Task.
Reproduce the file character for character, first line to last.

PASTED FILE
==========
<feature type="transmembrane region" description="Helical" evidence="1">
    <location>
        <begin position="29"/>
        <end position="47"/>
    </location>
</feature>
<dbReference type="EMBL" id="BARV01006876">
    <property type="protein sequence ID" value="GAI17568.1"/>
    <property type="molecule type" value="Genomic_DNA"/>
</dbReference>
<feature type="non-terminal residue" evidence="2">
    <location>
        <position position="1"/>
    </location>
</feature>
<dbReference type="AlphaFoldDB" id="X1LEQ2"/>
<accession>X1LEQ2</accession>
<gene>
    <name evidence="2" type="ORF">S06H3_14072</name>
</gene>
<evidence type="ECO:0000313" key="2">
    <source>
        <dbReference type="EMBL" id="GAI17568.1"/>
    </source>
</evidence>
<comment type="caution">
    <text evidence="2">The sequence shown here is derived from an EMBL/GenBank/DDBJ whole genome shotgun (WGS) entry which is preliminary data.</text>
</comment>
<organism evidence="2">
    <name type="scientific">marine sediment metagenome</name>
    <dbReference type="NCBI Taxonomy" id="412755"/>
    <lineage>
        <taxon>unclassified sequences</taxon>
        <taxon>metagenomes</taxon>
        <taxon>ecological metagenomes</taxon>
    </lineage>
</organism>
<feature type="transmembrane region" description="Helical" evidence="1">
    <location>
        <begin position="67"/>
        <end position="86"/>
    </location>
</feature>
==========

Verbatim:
<feature type="transmembrane region" description="Helical" evidence="1">
    <location>
        <begin position="29"/>
        <end position="47"/>
    </location>
</feature>
<dbReference type="EMBL" id="BARV01006876">
    <property type="protein sequence ID" value="GAI17568.1"/>
    <property type="molecule type" value="Genomic_DNA"/>
</dbReference>
<feature type="non-terminal residue" evidence="2">
    <location>
        <position position="1"/>
    </location>
</feature>
<dbReference type="AlphaFoldDB" id="X1LEQ2"/>
<accession>X1LEQ2</accession>
<gene>
    <name evidence="2" type="ORF">S06H3_14072</name>
</gene>
<evidence type="ECO:0000313" key="2">
    <source>
        <dbReference type="EMBL" id="GAI17568.1"/>
    </source>
</evidence>
<comment type="caution">
    <text evidence="2">The sequence shown here is derived from an EMBL/GenBank/DDBJ whole genome shotgun (WGS) entry which is preliminary data.</text>
</comment>
<organism evidence="2">
    <name type="scientific">marine sediment metagenome</name>
    <dbReference type="NCBI Taxonomy" id="412755"/>
    <lineage>
        <taxon>unclassified sequences</taxon>
        <taxon>metagenomes</taxon>
        <taxon>ecological metagenomes</taxon>
    </lineage>
</organism>
<feature type="transmembrane region" description="Helical" evidence="1">
    <location>
        <begin position="67"/>
        <end position="86"/>
    </location>
</feature>